The Science Journal of the American Association for Respiratory Care

2005 OPEN FORUM Abstracts

A COMPARISON OF STUDENT BELIEFS AND CONFIDENCE IN TUBERCULOSIS CARE AMONG RESPIRATORY THERAPY, NURSE PRACTITIONER AND BACCALAUREATE NURSING STUDENTS AT THE SAME UNIVERSITY.



Lynda T. Goodfellow, Ed.D., RRT, FAARC, Georgia State University, Atlanta, GA. USA

Healthcare professional education can overlap when discussing disease processes such as TB with only slight differences taught for disciple specific procedures. A questionnaire to compare student's beliefs and confidence in TB education was developed by pulmonary medical experts, nurses, and respiratory therapists partnering with the National Tuberculosis Curriculum Center (NTCC), sponsored by the National Heart, Lung, and Blood Institute. Three disciplines housed at the same university were surveyed in an attempt to understand the differences, if any, in TB education. Baccalaureate RT and BSN students were surveyed during the last semester of their senior year and NP students in the last semester of their graduate work. IRB approval was obtained. Questions included how important is TB education to your academic career, how confident are you in your ability to care for TB patients, how confident are you to provide patient education related to TB, and how comfortable are you to obtain a TB history. Mean scores for each disciple are provided:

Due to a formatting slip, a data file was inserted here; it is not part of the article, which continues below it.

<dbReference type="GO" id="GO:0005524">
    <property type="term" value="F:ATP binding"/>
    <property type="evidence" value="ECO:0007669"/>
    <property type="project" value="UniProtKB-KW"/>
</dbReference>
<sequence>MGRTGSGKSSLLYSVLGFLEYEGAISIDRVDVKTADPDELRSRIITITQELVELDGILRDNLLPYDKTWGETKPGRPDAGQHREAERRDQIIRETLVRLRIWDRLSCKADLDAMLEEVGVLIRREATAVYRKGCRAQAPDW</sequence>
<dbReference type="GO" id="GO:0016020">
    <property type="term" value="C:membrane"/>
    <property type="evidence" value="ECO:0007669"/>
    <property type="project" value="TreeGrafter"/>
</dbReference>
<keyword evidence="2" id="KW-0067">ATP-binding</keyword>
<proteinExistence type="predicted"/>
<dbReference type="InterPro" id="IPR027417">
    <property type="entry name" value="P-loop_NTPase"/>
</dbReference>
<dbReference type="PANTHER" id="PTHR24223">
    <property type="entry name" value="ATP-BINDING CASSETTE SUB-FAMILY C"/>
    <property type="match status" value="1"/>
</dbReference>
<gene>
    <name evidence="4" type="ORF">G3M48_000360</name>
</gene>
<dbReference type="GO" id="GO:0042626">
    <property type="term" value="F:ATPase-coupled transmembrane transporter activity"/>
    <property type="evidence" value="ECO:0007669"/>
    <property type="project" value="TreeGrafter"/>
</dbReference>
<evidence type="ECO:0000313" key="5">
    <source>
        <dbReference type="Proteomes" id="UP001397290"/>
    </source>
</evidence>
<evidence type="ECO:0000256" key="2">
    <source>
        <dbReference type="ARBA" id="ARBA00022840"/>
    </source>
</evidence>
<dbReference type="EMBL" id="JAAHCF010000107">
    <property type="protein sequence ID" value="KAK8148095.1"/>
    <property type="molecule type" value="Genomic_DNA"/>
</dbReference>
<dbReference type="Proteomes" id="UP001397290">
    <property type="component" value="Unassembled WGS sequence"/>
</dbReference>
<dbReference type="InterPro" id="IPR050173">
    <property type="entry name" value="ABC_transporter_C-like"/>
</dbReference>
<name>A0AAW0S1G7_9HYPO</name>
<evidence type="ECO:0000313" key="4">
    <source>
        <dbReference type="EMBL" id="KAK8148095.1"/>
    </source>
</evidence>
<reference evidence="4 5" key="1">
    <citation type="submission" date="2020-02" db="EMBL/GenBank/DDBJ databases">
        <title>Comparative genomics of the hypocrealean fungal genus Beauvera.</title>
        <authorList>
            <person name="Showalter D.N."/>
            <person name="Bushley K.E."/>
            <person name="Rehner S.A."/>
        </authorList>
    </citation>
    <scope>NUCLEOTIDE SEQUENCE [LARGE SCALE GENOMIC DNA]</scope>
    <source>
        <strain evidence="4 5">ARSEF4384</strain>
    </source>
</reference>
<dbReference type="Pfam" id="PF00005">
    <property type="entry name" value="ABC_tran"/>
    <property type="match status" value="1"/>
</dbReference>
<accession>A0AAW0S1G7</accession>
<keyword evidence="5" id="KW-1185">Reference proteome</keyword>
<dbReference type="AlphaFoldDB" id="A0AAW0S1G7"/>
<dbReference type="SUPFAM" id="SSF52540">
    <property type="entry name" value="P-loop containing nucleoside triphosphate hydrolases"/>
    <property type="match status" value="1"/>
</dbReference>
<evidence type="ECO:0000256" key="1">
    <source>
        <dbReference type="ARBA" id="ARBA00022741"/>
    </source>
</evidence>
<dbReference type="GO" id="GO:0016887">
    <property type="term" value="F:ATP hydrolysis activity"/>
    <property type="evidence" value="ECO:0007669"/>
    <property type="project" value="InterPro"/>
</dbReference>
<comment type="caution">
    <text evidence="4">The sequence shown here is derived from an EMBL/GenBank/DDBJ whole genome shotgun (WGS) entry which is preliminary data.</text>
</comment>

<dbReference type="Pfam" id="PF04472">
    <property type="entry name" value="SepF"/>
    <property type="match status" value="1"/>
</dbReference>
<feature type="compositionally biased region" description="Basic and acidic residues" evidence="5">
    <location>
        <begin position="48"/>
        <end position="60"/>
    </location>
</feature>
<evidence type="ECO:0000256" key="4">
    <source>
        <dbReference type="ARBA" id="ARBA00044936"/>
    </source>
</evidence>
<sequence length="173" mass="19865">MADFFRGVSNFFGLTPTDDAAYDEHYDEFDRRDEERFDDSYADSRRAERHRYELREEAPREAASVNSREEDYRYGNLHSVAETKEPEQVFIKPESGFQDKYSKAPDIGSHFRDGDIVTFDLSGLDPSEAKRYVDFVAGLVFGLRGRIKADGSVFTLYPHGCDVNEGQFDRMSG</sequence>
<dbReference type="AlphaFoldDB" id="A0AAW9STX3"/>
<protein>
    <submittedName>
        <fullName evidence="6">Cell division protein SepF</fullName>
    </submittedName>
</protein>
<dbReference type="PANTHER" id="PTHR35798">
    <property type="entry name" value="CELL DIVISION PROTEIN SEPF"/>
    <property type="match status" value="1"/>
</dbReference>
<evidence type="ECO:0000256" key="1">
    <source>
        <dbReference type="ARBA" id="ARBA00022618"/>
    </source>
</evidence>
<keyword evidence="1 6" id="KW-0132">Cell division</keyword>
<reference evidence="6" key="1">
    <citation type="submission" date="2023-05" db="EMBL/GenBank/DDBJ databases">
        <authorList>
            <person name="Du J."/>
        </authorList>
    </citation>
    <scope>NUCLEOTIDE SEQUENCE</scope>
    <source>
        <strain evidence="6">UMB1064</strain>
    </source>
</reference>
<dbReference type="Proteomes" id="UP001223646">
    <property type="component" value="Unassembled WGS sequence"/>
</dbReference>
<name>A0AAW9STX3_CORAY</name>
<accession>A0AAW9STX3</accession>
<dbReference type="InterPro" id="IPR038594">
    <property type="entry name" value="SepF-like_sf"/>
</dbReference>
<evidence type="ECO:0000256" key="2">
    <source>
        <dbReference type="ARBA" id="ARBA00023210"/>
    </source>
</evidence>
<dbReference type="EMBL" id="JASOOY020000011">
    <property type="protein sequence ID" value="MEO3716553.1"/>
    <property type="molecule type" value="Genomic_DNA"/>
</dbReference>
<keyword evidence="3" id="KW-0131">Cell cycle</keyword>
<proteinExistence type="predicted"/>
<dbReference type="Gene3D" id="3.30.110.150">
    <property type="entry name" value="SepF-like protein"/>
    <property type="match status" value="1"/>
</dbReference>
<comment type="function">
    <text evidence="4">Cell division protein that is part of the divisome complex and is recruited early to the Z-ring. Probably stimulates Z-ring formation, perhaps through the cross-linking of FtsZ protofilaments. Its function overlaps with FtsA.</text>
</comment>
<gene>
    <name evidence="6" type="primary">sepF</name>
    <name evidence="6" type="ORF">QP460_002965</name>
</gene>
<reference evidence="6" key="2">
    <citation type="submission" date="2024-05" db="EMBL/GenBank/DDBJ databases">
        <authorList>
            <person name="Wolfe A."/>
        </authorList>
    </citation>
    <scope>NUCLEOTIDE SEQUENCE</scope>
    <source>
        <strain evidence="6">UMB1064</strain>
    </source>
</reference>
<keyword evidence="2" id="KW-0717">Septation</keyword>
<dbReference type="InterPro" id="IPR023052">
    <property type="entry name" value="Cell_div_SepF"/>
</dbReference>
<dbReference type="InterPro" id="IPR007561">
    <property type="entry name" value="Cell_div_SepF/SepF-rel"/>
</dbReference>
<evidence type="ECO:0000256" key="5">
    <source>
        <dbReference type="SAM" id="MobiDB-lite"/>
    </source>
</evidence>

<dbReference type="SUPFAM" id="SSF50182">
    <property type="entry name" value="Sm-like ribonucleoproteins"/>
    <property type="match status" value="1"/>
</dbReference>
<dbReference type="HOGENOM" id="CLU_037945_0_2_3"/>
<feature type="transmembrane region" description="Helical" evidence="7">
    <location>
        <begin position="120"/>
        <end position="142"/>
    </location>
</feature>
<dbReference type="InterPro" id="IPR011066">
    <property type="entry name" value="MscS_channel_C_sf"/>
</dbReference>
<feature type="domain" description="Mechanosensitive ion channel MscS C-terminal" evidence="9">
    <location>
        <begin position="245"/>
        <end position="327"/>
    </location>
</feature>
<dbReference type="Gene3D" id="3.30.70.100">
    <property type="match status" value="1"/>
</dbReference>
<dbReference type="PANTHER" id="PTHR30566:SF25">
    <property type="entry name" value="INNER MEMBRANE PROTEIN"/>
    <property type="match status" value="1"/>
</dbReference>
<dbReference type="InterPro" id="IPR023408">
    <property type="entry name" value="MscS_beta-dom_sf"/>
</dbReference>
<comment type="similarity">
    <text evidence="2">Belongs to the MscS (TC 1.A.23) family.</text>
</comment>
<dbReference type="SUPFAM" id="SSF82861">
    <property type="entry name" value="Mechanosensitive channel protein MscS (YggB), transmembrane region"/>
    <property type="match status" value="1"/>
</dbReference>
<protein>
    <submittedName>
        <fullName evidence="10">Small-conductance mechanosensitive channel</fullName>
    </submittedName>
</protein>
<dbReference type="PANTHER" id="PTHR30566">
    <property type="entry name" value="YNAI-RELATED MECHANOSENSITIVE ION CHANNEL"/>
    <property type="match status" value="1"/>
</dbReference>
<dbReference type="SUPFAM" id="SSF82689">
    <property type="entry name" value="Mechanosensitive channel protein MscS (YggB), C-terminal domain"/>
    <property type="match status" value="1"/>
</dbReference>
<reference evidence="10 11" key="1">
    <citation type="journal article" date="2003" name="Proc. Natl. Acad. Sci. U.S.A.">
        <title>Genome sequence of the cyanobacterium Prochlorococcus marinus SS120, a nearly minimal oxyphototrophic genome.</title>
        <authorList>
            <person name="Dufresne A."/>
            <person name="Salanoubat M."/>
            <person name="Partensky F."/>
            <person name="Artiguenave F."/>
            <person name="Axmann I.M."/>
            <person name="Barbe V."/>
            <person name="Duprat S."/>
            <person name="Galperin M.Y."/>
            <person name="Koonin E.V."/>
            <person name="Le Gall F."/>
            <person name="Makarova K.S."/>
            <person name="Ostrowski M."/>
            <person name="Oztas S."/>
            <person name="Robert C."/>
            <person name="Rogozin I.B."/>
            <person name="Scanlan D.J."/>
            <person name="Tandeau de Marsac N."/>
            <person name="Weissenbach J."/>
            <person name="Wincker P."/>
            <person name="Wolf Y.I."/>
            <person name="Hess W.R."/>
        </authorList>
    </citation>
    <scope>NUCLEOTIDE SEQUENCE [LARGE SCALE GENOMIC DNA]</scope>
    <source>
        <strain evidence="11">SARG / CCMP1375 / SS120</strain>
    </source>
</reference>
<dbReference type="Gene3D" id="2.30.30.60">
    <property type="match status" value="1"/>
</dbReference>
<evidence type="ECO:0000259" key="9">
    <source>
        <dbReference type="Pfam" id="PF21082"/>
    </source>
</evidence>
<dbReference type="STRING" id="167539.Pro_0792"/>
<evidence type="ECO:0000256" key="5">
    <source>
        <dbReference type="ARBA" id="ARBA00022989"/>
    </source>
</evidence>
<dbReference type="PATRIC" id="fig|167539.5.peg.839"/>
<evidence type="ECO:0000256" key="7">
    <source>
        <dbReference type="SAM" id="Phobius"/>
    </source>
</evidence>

Importance Scale 1 - 4 Confidence Scale 1 to 4 patient education Scale 1 to 5 TB history 1 to 5
RT 16 3.38 2.63 4.69 5.19
BSN 32 3.25 2.66 4.0 na
NP 31 3.06 2.35 4.64 4.86

Students report that they believe TB education is important. They are comfortable and mostly confident with the TB skills learned during their education. Senior RT students report being more comfortable and confident than Master of Science nurse practitioner students with their TB education. By knowing what students think and how confident they are, educators can address issues that may improve the knowledge of TB in students enrolled healthcare professional schools. More research is needed because TB remains a world-wide health problem.

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